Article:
first_img Video Marketing When I read that the average American spends five-and-a-half hours per day watching video content, I scoffed. Between video explainers on Facebook, Game of Thrones, and Netflix, that average is closer to my daily minimum time spent watching videos.After all, 2017 was “the year of video” — why shouldn’t people consume more videos, and why shouldn’t creators make more?As it turns out, there is such a thing as too much video. Publishers like MTV News, which laid off most of its editorial crew last year to focus on video; and Vox Media, which scaled back its video team this year, have seen how hazardous a “pivot to video” can be.Click here to learn how to create and utilize video in your marketing to increase engagement and conversion rates.No, not that kind of pivot. I’m talking about the “pivot to video.”What is pivoting to video? It’s not changing seats on the couch to get a better view — it’s the latest example of marketers and content creators being so eager to adopt a new platform or medium that they ruin it.What Is a Pivot to Video?Pivot to video (verb): To decrease or entirely shutter written editorial operations to focus on creating more video contentSynonyms: restructuring, reorganizing, refocusingIf this sounds like a joke … well, the dictionary definition is kind of a joke. But “pivoting to video” consists of publications deciding to focus so entirely on video that entire writing and editorial staff are laid off completely.It started with MTV News.You might not be surpised to hear this — after all, the word “television” makes up two of the three letters in MTV. But after an organizational restructuring at MTV in 2015, long-form editorial and video content about politics, culture, and social issues helped improve the network’s ratings and engagement on web properties. MTV News staffed its team with content creators who produced documentary-style videos and 4,000-6,000-word long-form written pieces — most of whom were let go in June of this year, when MTV News “pivoted” to create more short-form music and entertainment video over long-form editorial pieces.Twitter was flooded with tweets from former employees announcing their newfound employment status, friends calling for publishers to hire them, and content creators from all media decrying — and defending — the strategic pivot. .@MTVNews I’m a fan of video. I work in video. But behind strong video, you also need strong storytellers. https://t.co/LBgJZpi9mw— Traci Lee (@traciglee) June 28, 2017 How’s that video push working out for everyone? – Vox Media Lays Off 50 Staffers, or 5% of Workforce https://t.co/wha3GyOVjo via @variety— Merrill Barr (@MerrillBarr) February 21, 2018 Topics: Originally published Mar 6, 2018 7:15:00 PM, updated March 07 2018 I’ve been in digital media for 12 years. One thing I’ve learned is that nobody wants to read anything over 1,000 words. MTV is more proof.— Andy Gray (@AndyGray35) June 28, 2017 I’ve been laid off by @MTVNews. I’ll miss seeing my brilliant, talented colleagues, and I look forward to continuing my career elsewhere.— Jamil Smith (@JamilSmith) June 28, 2017center_img Fast-forward to this year (no pun intended): Facebook announces it will reduce brand and publisher content on its users’ news feeds, and Vox Media lays off 50 video producers across Racked, Curbed, SB Nation, and other online properties in its portfolio.With respect to social media, snarky tweets from within the industry aren’t the only reason to take your foot off the video gas pedal. There are a few big reasons a complete pivot to video is ill-advised. Keep reading — I’ll explain.The Reason People Pivot to VideoLet’s call a spade a spade — publishers are pivoting to video to make money.In the age of pre-roll and mid-roll advertising, it’s harder to ignore a video ad when it’s the only thing standing between you and a video you want to watch. Ads are easier to ignore when they live in the side margins and on top of written long-form articles, so publishers might see a greater opportunity to make money from placing video ads over video content.And the biggest piece of the digital advertising pie now goes not to advertisers or publishers — but to Facebook and Google. So it’s understandable that media companies and publications are doing whatever they can to drive ROI on the content they produce.But the pivot to video isn’t happening at random — these strategic reorganizations are also a nod to the growing popularity of video content, which we can’t deny — nor would we want to.We’ve blogged at length about video being engaging, in-demand, and a smart way for brands to diversify content and connect with audiences in new ways. And making videos is smart — it just shouldn’t be the only content your brand produces.It’s true that videos are growing in popularity — your audience wants to see videos, videos drive results for your business, and videos are an extremely favorable medium across different social media platforms. It’s also true that the human attention span is waning. But this doesn’t mean you should send your editorial staff packing. You don’t need to “pivot to video” to develop a smart video strategy as part of your content production engine — and we’ll show you how.What to Keep in Mind When Pivoting to Video1. People Like to ReadSetting aside for a moment the fact that the written word has been in existence for several thousand years (thank you, Flinstone family), the popularity of video content and written content aren’t mutually exclusive. In fact, audiences want more written content and more videos — so can’t we all just get along?In 2017, we learned that roughly half of consumers want to see more video content — but almost the same amount also wanted to see more news articles.But in a new HubSpot Research survey released in February 2018, we learned that the popularity of video content is increasing — especially among people 18 to 24 years old. What’s a marketer to do?Content consumption preferences are always changing, and they vary across different age groups, content formats, and subject matter. There are some cases when the written word is a better way to share information than video content — especially as people are still browsing a business’s website (and the written content included on it) more than purely video.In some cases, audiences don’t want videos at all. For example, in the United States, NiemanLab found that video isn’t growing as rapidly as one might think.In fact, roughly half of those surveyed didn’t watch any online news videos — and more than two-thirds said they consumed most news in text format. Most video being consumed was short and sweet and entertaining — leaving plenty of room at the table for written content consumption, too.So, people are watching videos, but they’re also consuming a lot of text content, too. How should publishers and content producers address the diversifying content preferences of audiences?The SolutionMake great videos and write great articles. In fact, ideally, you should be writing articles and reports, and then incorporating videos and other multimedia elements into them. Give the people what they want — which is written, visual, and audio content.Think about how your audience wants to learn. According to the survey above, people are more interested in consuming in-depth news information by reading it, whereas they might be more interested in watching shorter, more consumable video content. While a video might be a good fit for briefly explaining a complicated topic, it might not be the best fit for a detailed breakdown of SEO best practices — like in these examples.If you don’t know the answer to this question, ask your audience. If you’re not sure about your industry or audience’s preferences, ask them. Using an email newsletter or a Twitter poll, ask questions like, “What would you most like us to produce a video about?” or “Do you prefer written or visual explainers?” to figure out where to get started.The answer to the question of what types of content your audience prefers is an evolving one — and one that we constantly experiment with here at HubSpot. Read about how we’re changing up our social media video strategy in this blog post.2. Videos Are Hard to MakeVideos are hard to make — and it shows.The internet is populated with far too many slideshows and photos set to music that are masquerading as videos — like this one:Videos like these don’t offer the viewer much more value than reading a story would, but publishers keep making them — presumably because they get more clicks on social media than an article would.I don’t know about you, but I find these videos extremely annoying — they either autoplay when I open an article, or I click them to learn more and get no additional information out of them.Instead, publishers and brands should be striving to make great videos — which are driven by great stories. You need good storytelling to create a compelling video, and — guess what? That will require the writing of a script or outline beforehand, and writers and editors can be of tremendous value there.Additionally, if you remember our finding above, audiences don’t just want one thing — they want it all. Consumers want multimedia articles, in-depth research reports, blog posts, and entertaining videos. There’s plenty of room for cross-collaboration between writers, editors, and video producers to create excellent content that solves for constantly-changing consumer preferences.The SolutionBefore implementing a video strategy, invest in resources to do it well, and experiment with creating different videos for different segments of your audience.This means taking the time (and resources) to invest in video equipment, filming, and editing software, and freelancers or new employees who can make videos — more specifically, who can make videos well.By investing in video content up front, you’ll ensure that your entire content production team is firing on all cylinders and creating video content that can both eventually rank in search results, and generate millions of views organically — not just as an ad.3. Videos Are Tough to DistributeWith the exception of a few major publications — with content production budgets in the millions — it’s hard to crack the code of not only how to make great videos, but how to monetize them and use them to drive leads, customers, and revenue.That’s partly because digital video is such a new content medium, and content creators are figuring out how to make great videos (see above). It’s also because Google search ranking factors and social media algorithms change so frequently, it’s hard to nail getting videos surfaced and seen by people on different platforms. Facebook’s shift to a more friends- and family-oriented news feed this year is a testament to this, and outlets like Vox Media know it all too well.Plus, now that more people are jumping on the video content creation bandwagon, search engines and social networks are getting saturated with more videos to compete against.So you might think that video creation is the hard part, but that’s just the beginning. It takes concerted effort for videos to rank in YouTube and Google search results, or to rack up thousands and millions of views on Instagram and Facebook. And even if you do everything right, there could be a reason your audience doesn’t want to watch your videos: They might not want to turn up the volume, they might be running low on their monthly data plan, or hey — they could even be sitting on the toilet.People have their preferences, and our recent survey above, we know consumers want to see video content alongside in-depth news articles and research content — and that they want to watch videos on social media. People stream millions of hours of video content across social platforms every day, but these popular social videos might not generate leads at the speed a growing business needs.The SolutionWe suggest creating multimedia content that serves a variety of purposes on a variety of different platforms. For example, keyword-specific blog posts and YouTube videos might quickly rank in Google and YouTube searches, to help drive visitors to landing pages and lead forms that help brands start selling. On the other hand, entertaining, short-form videos on Facebook and Instagram will help spread a brand’s message and attract more people to a website down the line.If you’re just getting started with video marketing, consider the type of video you should make first. Use them to help guide visitors along your marketing funnel — alongside written content and offers to capture lead information.Make specific types of videos for specific platforms in the same way you would for different types of written content. That way, the videos you create will have specific goals in mind — for example, video views, video view rate, or website clicks — that you can measure and iterate on.Videos achieve outcomes on social media that written content might not, and written content can achieve search engine rankings that videos might not. The best scenario is to create both types of content — along with multimedia content — to meet audiences’ ever-changing preferences, and to attract visitors and leads throughout the marketing funnel. But the pivot didn’t stop there.Over the past year thus far, several major publishers have pivoted, structured, reorganized, and refocused on creating video content — at the cost of writers’ and editors’ jobs. Sports Illustrated, Fox Sports, Vice, and HuffPost have all focused efforts on creating short-form video content — and all have laid off writers and editors. One publication — Vocativ — laid off its entire editorial staff “to focus exclusively on video content.”In fact, “pivoting to video” has become such a ubiquitous term in the digital space that it’s become a joke in and of itself. Images: Tumblr, HubSpot Research, NiemanLab the WH communications department is pivoting to video— Gideon Resnick (@GideonResnick) July 31, 2017 Quit doing this. No one wants video. We all read faster than people talk, it eats up data, and you can’t watch video on the toilet at work. https://t.co/cctmoHKiwz— Peter Lynn (@Peter_Lynn) July 21, 2017 Don’t forget to share this post!last_img read more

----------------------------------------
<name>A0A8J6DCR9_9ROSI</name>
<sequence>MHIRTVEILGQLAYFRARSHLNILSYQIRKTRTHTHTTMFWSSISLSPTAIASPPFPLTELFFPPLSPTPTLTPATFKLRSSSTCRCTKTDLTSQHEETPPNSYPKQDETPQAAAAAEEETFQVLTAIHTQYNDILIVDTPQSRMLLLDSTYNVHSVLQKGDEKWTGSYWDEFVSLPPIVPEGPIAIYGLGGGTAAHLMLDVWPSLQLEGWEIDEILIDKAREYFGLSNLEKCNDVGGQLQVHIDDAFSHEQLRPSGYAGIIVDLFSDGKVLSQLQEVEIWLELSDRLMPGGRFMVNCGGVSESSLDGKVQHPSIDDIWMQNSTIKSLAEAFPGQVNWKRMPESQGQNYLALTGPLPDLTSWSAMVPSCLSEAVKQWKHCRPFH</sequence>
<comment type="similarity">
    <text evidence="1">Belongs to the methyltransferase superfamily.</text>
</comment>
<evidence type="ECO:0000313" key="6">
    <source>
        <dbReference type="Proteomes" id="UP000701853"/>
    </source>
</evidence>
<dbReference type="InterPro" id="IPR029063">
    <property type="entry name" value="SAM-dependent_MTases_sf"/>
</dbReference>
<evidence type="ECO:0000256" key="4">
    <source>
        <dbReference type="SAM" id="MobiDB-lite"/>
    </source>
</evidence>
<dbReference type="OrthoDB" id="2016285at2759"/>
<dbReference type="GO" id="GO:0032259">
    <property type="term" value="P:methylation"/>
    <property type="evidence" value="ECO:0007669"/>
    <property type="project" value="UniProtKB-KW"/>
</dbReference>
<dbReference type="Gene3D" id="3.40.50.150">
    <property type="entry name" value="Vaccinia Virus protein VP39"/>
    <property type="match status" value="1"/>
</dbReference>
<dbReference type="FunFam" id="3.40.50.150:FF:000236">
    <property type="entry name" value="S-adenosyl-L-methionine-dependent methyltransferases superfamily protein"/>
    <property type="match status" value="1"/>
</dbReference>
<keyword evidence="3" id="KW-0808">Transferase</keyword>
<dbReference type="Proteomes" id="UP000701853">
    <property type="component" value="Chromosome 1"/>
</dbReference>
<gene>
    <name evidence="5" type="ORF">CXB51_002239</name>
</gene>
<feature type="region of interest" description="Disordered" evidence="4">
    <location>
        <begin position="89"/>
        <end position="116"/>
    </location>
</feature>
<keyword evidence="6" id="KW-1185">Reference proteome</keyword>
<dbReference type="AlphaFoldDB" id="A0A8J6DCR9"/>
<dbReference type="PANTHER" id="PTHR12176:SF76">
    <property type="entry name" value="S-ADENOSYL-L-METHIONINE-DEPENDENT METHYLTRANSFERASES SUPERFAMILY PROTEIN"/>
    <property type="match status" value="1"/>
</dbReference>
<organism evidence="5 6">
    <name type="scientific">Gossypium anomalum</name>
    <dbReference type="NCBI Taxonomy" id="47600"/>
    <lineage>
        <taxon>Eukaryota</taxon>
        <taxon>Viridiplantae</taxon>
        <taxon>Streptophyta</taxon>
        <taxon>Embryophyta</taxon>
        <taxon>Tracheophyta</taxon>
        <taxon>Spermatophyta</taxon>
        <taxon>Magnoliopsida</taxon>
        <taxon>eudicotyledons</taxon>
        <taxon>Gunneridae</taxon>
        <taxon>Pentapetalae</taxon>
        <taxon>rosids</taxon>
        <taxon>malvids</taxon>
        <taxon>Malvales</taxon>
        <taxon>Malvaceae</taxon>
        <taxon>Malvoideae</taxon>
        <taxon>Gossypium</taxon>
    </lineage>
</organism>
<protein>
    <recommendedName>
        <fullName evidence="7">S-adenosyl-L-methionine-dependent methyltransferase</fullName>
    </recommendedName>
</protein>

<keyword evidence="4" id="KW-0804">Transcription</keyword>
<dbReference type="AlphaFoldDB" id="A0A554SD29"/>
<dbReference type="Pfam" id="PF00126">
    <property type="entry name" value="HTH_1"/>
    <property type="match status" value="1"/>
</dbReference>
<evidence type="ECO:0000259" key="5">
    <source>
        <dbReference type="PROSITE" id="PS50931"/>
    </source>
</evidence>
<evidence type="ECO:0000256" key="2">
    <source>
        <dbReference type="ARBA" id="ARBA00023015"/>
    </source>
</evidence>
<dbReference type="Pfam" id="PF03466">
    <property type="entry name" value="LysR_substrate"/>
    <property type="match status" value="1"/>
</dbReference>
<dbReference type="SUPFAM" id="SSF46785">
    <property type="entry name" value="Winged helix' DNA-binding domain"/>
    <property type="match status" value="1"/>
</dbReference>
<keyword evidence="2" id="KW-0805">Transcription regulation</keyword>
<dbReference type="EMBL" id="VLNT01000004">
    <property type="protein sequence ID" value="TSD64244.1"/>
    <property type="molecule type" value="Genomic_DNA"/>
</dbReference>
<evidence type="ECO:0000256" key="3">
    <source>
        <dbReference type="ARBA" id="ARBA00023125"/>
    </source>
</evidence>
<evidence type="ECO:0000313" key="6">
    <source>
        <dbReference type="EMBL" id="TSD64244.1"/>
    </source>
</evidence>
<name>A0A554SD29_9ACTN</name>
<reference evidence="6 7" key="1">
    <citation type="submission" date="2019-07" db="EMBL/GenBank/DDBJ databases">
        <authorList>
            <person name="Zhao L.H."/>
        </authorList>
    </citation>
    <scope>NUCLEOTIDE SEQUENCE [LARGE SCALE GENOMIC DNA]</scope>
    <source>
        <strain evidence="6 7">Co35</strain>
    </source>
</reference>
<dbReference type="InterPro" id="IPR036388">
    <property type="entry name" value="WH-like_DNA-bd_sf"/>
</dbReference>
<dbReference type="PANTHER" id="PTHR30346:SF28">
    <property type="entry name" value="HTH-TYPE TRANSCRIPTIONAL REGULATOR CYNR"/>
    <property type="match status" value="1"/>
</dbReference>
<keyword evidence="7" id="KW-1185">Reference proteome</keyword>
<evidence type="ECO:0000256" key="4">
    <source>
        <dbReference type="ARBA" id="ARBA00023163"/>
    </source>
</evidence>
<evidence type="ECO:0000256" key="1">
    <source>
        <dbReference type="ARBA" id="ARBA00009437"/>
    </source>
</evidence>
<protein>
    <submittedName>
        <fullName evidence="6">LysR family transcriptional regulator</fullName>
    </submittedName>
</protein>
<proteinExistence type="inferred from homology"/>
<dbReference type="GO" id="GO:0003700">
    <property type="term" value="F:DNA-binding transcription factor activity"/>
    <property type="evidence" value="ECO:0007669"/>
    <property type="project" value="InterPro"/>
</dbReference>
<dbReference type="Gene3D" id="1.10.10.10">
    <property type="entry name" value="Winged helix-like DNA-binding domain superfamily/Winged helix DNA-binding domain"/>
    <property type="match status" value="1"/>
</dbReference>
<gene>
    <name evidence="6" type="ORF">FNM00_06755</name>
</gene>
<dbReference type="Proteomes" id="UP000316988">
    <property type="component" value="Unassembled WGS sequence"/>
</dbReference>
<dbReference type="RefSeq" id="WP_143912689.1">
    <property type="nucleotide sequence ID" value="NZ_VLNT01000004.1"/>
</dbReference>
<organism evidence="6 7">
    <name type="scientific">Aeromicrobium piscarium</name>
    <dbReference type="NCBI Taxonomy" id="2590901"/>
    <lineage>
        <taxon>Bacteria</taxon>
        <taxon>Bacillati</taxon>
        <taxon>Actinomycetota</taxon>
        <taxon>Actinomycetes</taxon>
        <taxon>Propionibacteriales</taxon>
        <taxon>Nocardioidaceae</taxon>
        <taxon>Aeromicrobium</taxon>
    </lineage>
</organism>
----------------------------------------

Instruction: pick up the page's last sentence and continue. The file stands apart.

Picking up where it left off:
25 days ago​Indian outfit Bengaluru FC partner with Rangers